Discussion in 'Free Thoughts' started by Saint, Aug 24, 2020.
Beer of 5-10% alcohol, which one has the best taste?
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I don't know but do you know which cheese is the best? I'm looking for ones that taste good.
different beers got different brew formula and ingredients.
Taste is qualitative, not quantitative and subjective.
Only you can determine which beer taste best to you.
it depends on what you like. Alcohol content doesn't determine taste, although the process of dealcoholization seems to remove taste, but it does determine degree of 'kick'.
As for flavours, they vary quite a lot in the 5-7% category. If you like a deep, warm, nutty flavour, go for dark ale or stout; once you get up into porter there is a higher in alcohol content, and that means you have to watch the quantity, but they're too heavy to drink a lot of anyway.
If you like light, bright and fizzy, try lagers and pilsners, the entry-level beer.
I prefer European beers - which one depends on what food I'm pairing it with. For example, Dortmunder dark is great with dessert, while Faxe amber is really nice with brie and whole wheat crackers.
X-Raying Flowers, DDH imperial hazy, North Park Beer Co
Pliny the Younger, triple IPA, Russian River Brewing
Heady Topper, IPA, Alchemist
Duck Duck Gooze, lambic, Lost Abbey
Bourbon County Stout, barrel aged stout, Goose Island (this is about 14% so it's a little over your limit)
Price all them, compared to Coors babypiss.
The question was best taste, not cheapest! But cheapest beer (per unit alcohol) would be Natural Ice - 75 cents per ounce of alcohol. So for about five bucks you can get way too drunk to drive.
Make your own. Basic ingredient; Sugar, malt, hops, yeast.
The more sugar, the higher alcoholic content....the more hops, the more bitter your ale. I used to make my own when I was a young scallywag.
Nowdays...Fosters Lager and VB fill the void when required.
I know. Was just curious. Some of those craft beers that come out of micro - and nowadays boutique - breweries can get really pricey. I don't think they're so much, if any, better than the product of respectable established houses' (as distinct from factories.)
I've made my own wine, which is fun, if you have lots of time and room for it, but messy.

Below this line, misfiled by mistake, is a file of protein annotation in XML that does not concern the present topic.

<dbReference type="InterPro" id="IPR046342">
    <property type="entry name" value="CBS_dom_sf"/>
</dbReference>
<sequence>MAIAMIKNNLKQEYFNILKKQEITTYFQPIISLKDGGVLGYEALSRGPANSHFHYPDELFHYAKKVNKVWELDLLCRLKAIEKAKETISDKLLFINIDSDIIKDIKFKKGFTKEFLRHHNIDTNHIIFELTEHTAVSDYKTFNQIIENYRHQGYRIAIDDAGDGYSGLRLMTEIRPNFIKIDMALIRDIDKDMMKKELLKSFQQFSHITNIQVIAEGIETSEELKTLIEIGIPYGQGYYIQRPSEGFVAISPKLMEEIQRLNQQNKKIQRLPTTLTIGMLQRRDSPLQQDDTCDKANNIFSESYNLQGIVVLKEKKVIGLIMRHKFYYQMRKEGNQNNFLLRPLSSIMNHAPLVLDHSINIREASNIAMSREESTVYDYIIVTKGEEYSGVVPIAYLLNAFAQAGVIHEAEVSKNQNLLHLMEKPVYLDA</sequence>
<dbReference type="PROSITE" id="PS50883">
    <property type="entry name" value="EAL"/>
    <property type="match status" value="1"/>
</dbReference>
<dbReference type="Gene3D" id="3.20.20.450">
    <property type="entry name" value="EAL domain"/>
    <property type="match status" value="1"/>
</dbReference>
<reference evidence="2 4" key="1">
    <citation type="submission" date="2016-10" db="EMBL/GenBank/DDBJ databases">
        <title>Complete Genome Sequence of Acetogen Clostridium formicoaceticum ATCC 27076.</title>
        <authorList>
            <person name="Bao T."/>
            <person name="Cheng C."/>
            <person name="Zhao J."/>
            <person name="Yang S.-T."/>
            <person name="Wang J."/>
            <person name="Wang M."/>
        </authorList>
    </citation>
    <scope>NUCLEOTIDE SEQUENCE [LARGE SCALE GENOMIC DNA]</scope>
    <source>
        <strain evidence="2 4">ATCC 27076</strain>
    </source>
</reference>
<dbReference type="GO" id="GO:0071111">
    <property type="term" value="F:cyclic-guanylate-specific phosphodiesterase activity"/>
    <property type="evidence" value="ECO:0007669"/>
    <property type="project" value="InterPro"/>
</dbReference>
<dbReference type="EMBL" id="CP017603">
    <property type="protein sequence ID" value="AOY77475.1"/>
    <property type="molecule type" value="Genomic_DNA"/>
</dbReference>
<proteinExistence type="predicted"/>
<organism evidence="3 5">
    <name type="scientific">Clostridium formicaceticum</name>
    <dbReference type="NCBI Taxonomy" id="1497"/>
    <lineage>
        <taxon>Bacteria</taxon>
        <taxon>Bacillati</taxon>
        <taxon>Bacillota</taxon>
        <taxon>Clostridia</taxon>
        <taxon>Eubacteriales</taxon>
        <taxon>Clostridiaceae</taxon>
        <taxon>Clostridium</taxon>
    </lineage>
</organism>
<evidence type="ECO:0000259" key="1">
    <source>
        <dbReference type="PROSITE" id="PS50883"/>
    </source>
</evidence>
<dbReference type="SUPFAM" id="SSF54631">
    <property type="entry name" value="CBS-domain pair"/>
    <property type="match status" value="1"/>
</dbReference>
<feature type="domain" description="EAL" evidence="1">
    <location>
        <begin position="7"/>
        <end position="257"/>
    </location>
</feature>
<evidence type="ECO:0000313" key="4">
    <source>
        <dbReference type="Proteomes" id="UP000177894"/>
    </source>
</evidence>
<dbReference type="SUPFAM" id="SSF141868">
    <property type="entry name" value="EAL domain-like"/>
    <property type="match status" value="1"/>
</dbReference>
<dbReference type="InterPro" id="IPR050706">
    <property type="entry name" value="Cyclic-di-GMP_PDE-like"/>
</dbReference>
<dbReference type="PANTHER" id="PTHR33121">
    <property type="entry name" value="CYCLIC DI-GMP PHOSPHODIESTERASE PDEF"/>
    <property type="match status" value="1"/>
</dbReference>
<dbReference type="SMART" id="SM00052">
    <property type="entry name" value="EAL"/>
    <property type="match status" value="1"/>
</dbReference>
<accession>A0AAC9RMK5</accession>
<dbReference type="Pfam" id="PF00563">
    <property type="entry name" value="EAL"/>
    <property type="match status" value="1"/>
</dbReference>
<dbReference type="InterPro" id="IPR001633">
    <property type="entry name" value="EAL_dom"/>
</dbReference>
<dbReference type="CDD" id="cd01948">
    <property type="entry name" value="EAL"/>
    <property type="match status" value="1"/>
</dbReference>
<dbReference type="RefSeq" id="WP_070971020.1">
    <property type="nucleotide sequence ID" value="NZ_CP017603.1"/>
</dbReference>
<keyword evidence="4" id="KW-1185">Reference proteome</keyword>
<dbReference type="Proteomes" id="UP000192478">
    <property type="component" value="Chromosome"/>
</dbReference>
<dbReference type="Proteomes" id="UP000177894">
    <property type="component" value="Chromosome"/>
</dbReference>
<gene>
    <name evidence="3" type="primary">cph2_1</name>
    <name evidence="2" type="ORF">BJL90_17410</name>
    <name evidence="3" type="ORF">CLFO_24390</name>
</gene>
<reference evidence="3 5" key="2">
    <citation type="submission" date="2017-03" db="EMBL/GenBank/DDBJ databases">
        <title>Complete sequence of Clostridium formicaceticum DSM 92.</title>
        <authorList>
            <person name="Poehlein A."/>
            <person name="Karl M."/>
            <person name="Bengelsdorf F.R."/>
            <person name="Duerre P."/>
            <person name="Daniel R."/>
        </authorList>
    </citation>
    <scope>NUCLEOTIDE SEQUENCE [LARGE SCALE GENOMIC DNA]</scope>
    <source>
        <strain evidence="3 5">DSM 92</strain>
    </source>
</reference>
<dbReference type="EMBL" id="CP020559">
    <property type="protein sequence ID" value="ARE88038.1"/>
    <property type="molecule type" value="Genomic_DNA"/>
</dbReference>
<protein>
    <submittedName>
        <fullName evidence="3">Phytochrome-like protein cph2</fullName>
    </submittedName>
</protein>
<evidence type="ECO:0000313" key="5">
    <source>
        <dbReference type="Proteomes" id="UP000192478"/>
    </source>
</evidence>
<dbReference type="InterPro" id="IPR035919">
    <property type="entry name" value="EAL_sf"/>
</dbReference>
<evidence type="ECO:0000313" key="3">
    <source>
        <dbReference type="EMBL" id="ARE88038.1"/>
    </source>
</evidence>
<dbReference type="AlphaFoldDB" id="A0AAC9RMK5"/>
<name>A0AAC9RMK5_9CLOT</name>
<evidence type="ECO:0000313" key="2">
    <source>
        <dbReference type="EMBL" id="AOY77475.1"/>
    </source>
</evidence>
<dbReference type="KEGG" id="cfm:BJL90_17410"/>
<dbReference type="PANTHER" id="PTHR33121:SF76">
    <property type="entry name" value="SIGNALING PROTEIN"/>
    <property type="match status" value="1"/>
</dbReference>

Stay away from bland, cold-served American beer, I guess, which overwhelmingly consists of diluted lagers (though the latter type was brought there by German immigrants). Countries whose populations romp in ale seem to hate American beer. Germans don't like it either, but that's arguably just zymological nationalism should German lagers taste almost as drab to an indifferent or objective suds palate.
Come on! Nothing - well, maybe those almost-flavoured bottled water ripoffs - can be as void of taste as Coors!
It's own advertising has a single selling point: it's cold.
I’m not fond of beer, but I do like draft beer sold at Oktoberfest. If you have never been, it’s a must. Blue Moon is my choice though if I were to order beer at a restaurant. It doesn’t really have that “beery” taste.
Auto correct didn’t come up. Beery is a word? lol
Guinness draught. Which, surprisingly, is lower in calories than Coors.
(For best flavor, I recommend it on tap - in Ireland.)
In summers of yore, we used to drive out to the shore and stop at a restaurant with a big garden; shade arbours festooned in white wisteria, plank tables, view of Lake Huron. I used to have the cheesecake with Rickert's Red on tap.
So... is this damn Covid ever going away, or what?
I'm not a big fan of beer but which beer isn't "good to drink"?
Beer choice is very subjective. For instance, I generally don't care for a beer with too high an IBU, unless it is a dark beer. I shy away from craft beers with citrus or floral notes. ( I don't need to taste orange peel or flower petals in my beer)
That being said, one of the best beers I've ever had was at a brew pub during a stop over in Baker City, OR while on a road trip a few years back. It was a Scottish style ale called "Twisted Whisker".
I assume "beery" is the hop bitterness? In that case you might like:
Purple Haze by Abita - raspberry wheat beer, almost no hops
Duchesse de Bourgogne - mild sour beer
Art is Hard - very hoppy but no bitterness (strange I know)
Anything by Seadog would be one example. About 30% of the Dogfish Head beers. I am glad Sam C is trying all those bizarre recipes but they don't all work.
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